Berkeley County Schools committee reviews first batch of challenged books
BERKELEY COUNTY, S.C. (WCSC) - The Berkeley County Schools’ first Instructional Materials Review Committee has officially reviewed the first ten out of 93 books in question.
The committee voted to keep at least four books district-wide and three in just high schools, among others.
Profanity and explicit sexual content were two of the main points Berkeley County parent Angelina Davenport had to make about the first batch of books in question. Despite her concerns, all committee members were willing to challenge them.
“If this were a movie, we couldn’t watch it,” Davenport said. “If it was a podcast, we couldn’t listen to it. Nobody is questioning if these books aren’t good books. They aren’t appropriate for children.”
Nine of the 10 instructional material review committee members present in Tuesday’s meeting say they read all 10 books as part of the first review. Throughout the meeting, the members spoke individually about their thoughts on each book, frequently mentioning how much the content could prevent history from being erased and expose kids to harsh realities, such as rape and abuse.
“It is obvious to me,” Billy Cameron, committee member and parent, said. “It is hard. It is difficult. And at times, it is hurtful reading. But it is the truth. Our history. And as a country as a whole, as Berkeley County, we have to acknowledge what our history is. Good or bad.”
Davenport was the only parent who raised concerns about these books in Tuesday’s meeting and is the same parent who filed documents to prevent every Berkeley County middle and high school student from reading this content.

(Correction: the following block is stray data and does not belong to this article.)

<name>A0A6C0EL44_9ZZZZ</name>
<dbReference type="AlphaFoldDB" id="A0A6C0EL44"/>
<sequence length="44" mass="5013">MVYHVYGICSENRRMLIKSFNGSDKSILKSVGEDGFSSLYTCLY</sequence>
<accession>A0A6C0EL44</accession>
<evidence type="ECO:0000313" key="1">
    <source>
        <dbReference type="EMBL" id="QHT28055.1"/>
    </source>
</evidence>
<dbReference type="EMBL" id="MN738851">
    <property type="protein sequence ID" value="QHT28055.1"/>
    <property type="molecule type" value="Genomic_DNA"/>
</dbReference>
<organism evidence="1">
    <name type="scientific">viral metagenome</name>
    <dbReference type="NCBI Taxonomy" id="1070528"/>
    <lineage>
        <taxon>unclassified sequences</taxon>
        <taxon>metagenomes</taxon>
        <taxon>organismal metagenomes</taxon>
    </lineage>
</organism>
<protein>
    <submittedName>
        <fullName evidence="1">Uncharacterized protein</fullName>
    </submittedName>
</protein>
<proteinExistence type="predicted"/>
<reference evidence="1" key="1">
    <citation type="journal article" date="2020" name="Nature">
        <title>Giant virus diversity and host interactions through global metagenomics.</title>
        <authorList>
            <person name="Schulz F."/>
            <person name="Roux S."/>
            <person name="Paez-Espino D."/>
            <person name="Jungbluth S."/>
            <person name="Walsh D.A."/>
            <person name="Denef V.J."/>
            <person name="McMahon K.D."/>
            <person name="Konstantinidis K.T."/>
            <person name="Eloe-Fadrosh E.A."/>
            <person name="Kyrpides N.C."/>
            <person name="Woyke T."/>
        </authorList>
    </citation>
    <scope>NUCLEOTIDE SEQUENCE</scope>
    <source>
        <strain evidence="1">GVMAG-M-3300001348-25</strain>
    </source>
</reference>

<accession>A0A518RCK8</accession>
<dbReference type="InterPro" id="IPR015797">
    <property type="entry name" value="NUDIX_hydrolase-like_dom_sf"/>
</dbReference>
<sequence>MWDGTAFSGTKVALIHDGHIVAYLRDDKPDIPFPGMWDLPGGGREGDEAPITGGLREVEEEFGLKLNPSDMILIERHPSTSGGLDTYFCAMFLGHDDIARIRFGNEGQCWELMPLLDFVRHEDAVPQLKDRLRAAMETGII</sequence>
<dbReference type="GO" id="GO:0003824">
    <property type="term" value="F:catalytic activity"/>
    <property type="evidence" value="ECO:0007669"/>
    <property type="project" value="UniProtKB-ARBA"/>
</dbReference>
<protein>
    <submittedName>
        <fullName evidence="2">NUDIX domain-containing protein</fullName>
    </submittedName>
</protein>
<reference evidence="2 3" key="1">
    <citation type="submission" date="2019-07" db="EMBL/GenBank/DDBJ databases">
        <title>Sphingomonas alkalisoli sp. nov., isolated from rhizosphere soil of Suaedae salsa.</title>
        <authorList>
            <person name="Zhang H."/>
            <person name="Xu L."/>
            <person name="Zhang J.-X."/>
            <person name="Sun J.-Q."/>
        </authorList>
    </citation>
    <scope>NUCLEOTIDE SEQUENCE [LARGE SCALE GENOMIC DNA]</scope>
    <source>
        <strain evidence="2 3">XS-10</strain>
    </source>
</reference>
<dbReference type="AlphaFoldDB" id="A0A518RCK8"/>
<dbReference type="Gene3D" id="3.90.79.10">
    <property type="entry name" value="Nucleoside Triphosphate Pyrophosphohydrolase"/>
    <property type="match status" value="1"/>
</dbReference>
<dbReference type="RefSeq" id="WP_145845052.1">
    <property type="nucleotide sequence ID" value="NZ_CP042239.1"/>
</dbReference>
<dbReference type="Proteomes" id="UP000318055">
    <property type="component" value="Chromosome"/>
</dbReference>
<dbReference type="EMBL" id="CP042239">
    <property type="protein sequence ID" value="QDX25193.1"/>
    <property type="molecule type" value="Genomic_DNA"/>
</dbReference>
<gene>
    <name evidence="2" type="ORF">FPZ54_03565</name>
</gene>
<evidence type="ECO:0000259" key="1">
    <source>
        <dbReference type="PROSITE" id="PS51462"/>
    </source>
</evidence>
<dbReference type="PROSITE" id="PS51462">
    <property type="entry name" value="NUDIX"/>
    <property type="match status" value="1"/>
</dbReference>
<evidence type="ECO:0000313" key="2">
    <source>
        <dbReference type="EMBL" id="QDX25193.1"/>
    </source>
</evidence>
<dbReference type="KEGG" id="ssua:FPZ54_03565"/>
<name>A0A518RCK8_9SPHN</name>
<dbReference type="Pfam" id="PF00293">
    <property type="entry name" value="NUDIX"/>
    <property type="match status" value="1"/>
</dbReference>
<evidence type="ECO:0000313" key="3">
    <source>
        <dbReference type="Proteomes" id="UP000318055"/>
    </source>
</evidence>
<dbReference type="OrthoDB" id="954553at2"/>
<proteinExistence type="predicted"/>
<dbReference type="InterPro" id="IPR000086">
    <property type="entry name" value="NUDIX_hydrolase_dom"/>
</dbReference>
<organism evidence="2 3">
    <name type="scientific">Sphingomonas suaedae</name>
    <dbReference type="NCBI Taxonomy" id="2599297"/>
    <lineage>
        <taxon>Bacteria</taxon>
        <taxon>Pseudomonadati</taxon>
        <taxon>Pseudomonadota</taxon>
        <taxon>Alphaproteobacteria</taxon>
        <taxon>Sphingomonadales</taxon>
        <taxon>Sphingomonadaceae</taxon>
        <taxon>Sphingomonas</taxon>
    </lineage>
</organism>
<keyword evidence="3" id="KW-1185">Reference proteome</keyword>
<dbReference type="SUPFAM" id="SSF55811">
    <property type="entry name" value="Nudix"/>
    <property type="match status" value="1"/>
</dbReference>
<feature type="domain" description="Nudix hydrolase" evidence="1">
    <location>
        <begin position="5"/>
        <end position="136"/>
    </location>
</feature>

Two of the books will be reported with how split the votes were without recommendation. While the others were recommended to be read by just high schoolers or both middle and high schoolers. Only one member voted to remove a book entirely three separate times.
“When I was a young adult, I had friends ask me, ‘How do you know so much about places you’ve never been?’ Penny Hanna, committee member and BCSD parent, said. “And my answer was books. I was a voracious reader as a child and that’s how I learned about the world and the history of the world. And we need to allow our children to have that opportunity.”
Here is a full breakdown of how the committee voted on the first ten books:
|Stay in |
|“Beloved” by Toni Morrison||1||8||0||0||Grades 9-12 only|
|“Clockwork Princess” by Cassandra Clare||1||2||5||0||Grades 6-12 only|
|“Eleanor and Park” by Rainbow Rowell||3||6||0||0||Grades 9-12 only|
|“Looking for Alaska” by John Green||7||2||0||0||All schools|
|“Me and Earl and the Dying Girl” by Jesse Andrews||4||3||0||1||2 votes to restrict to|
|Will report votes to superintendent without |
|“Push” by Sapphire||1||4||0||1||3 votes to restrict to Grades 11-12||Will report votes to superintendent without recommendation|
|“Queen of Shadows” by Sarah J. Maas||7||2||0||0||All schools|
|“Sold” by Patricia McCormick||6||2||1||0||All schools|
|“Unravel Me” by Tahereh Mafi||5||2||0||0||All schools|
|“Wicked: The Life and Times of the Wicked Witch of the West” by Gregory Maguire||1||7||0||1||Grades 9-12 only|
These recommendations from the committee will now go to the Superintendent where he will make the final call, which we should hear about within the next 30 days. The committee’s next meeting will review another ten books on Oct. 26.
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